Instead of trying to utilize the Default Notebook concept to automatically file things for you, let it manage its own notebook. Create a "!Inbox" notebook specifically to be a holding ground for recently created notes until you can get around to organizing it. The act of creating a note doesn't have to include organizing that note right then and there.

When you get around to it, file the notes in your "!Inbox" notebook somewhere else, but there's no pressing need to empty that notebook right now. It's an inbox in the same way your email inbox works.

...and if your wondering why I preceded the notebook name with a "!", its because notebooks are always sorted lexically...therefore, the "!Inbox" notebook will always be at the top of lists.

Less organization, more search
While we're on the topic of organization, I should say that there ultimately is no "best practice" for how you should organize your Evernote account because there's ultimately no need to organize your Evernote account. People who have just one notebook and don't use tags at all are going to have as rich of an experience as users with strict organizational rules and an exhaustive list of tags. Why? Because Evernote's search feature is seriously powerful.

Evernote's search is so powerful, in fact, that you will eventually want to better scope your searches by context so that you get more relevant search results when you go looking for something. This is where notebook and tags come into play. They should help you better access the things you need to find, and not add to the cognitive load of yet-another-online-service you use.

For example, I keep my number of notebook stacks to a minimum - !Inbox, Personal and Work and that's it. All of the notebooks inside of those stacks help provide better context for searches but ultimately don't matter that much because I perform most of my searches across all of my notes. When I get too many search results, I'll make a guess at what scope the information is likely to be in and search just within that scope.

Again, whatever organization scheme you use doesn't really matter to Evernote so don't let it get you down or aggravate you either. Keep it simple and you'll enjoy your Evernote experience more.

Notes can be very very simple things
Notes are rather curious beasts. With the Evernote company committing itself to a "100 year and beyond" goal, a note may potentially outlive you. Yet a note doesn't have to be thoroughly filled out to be useful to you.

When you first create a note, it is completely blank. No title, no body, just some metadata about when and where it was created. In this empty state, the note is actually complete and already living in your Evernote account. Evernote doesn't require any specific attributes for the note to somehow become a first-class citizen. Only enter what you need to enter and don't let yourself feel obligated to fill in absolutely every attribute about your note.

From what I can tell, Evernote doesn't prioritize search results with hits in the note's Title over ones with hits in it's body or tags - which makes any field on an Evernote note fair game to search within. If the thing you want to remember doesn't require a body, don't fill one in, it's as simple as that.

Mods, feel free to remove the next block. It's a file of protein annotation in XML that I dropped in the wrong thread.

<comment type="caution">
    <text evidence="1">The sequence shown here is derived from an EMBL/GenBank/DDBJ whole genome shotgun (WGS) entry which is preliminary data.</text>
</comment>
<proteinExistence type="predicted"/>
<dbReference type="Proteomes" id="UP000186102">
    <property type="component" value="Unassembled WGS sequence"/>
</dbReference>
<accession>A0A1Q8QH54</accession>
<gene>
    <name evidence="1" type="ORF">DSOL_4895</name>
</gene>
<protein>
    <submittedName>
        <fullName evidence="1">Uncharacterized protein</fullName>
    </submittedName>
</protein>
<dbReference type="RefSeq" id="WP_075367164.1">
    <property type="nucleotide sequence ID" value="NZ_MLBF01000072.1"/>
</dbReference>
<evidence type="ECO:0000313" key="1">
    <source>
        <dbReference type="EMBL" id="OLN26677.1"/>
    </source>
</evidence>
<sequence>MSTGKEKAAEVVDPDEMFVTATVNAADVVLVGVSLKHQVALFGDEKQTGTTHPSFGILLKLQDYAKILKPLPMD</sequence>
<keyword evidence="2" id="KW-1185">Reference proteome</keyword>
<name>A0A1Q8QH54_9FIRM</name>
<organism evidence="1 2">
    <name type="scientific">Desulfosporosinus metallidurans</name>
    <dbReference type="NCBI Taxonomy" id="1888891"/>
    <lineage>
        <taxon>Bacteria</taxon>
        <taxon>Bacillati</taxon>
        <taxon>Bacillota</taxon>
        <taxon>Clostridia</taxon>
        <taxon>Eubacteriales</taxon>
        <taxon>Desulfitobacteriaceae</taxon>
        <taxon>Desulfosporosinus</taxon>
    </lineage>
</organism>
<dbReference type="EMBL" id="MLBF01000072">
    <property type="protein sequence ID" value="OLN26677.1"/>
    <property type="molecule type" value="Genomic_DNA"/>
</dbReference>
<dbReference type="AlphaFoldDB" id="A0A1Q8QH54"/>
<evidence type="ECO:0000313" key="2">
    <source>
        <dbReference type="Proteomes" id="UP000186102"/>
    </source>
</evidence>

Evernote notes are little letters to your future self. If you know you wouldn't read something because it's too long, then don't write it that way.

Additionally, don't feel like you HAVE to transcribe text in an image to actual text either. While Evernote's OCR technology isn't perfect, it's plenty good enough for relevant image search results. It's always a good thing when you DO provide the transcription in the form of text in the title or body on a note, but don't let that add to the cognitive load of maintaining your Evernote account. If you have some downtime - maybe in the morning while you sip your coffee - peruse your image-heavy notes and add more information about what's in the images.

Evernote as a scratchpad
Outside of very deliberate instances where you consciously reach for Evernote to capture something, there are instances where you just need to jot something down right this very second and return to a conversation or task right away. The unwashed non-evernote using masses generally reach for a scrap bit of paper - maybe a back of an envelope or leaf of an outdated newspaper - to jot down something really quickly. By the time they wrap up their main task and have a moment to themselves, they'll have a bit of paper to deal with.

Now Evernote may not ever be more convenient than pen and paper for this particular use case…but it doesn't have to be. A quick snap of a photo with their smartphone and that bit of information is captured and ready for use. Most smartphones have quick access to their camera functionality simply by a flick of a finger from the lock screen - use it!

If you really must return to the primary task right this very second, consider recording a quick second or two of audio to go along with the captured scrap. When you get around to emptying your "!Inbox" notebook, simply use that recorded audio* as extra context for whatever that scratchpad jot was supposed to be. Whoever said that your note could only have one kind of media attached to it lied through their teeth!

*I should warn you, though, that Evernote as of yet doesn't have speech recognition technology to automatically index your audio recordings. If you need something transcribed, you'll have to do that yourself

Rosemary garlic sourdough


You ought to hear this thing cracking as it cools. It smells so amazing!

First boulles to come out of the newly christened cast iron dutch oven



Well, I burnt the first one's bottom a bit further than I was intending…but the second one came out almost right. I had split the dough in half because I was concerned about the bread rising too much and hitting the lid of the dutch oven. Next time, I won't be doing that ;-)

Star Trek Wines

Star Trek Wines











It's not bloodwine, but Vinport's Star Trek-themed wines will accomplish the same result in sufficient quantities. The labels reflect three episodes: "City on the Edge of Forever," "Mirror, Mirror," and "The Trouble with Tribbles." Just don't slip behind the helm after drinking any.



via Pocket http://www.neatorama.com/2013/06/05/Star-Trek-Wines/



June 05, 2013 at 09:58AM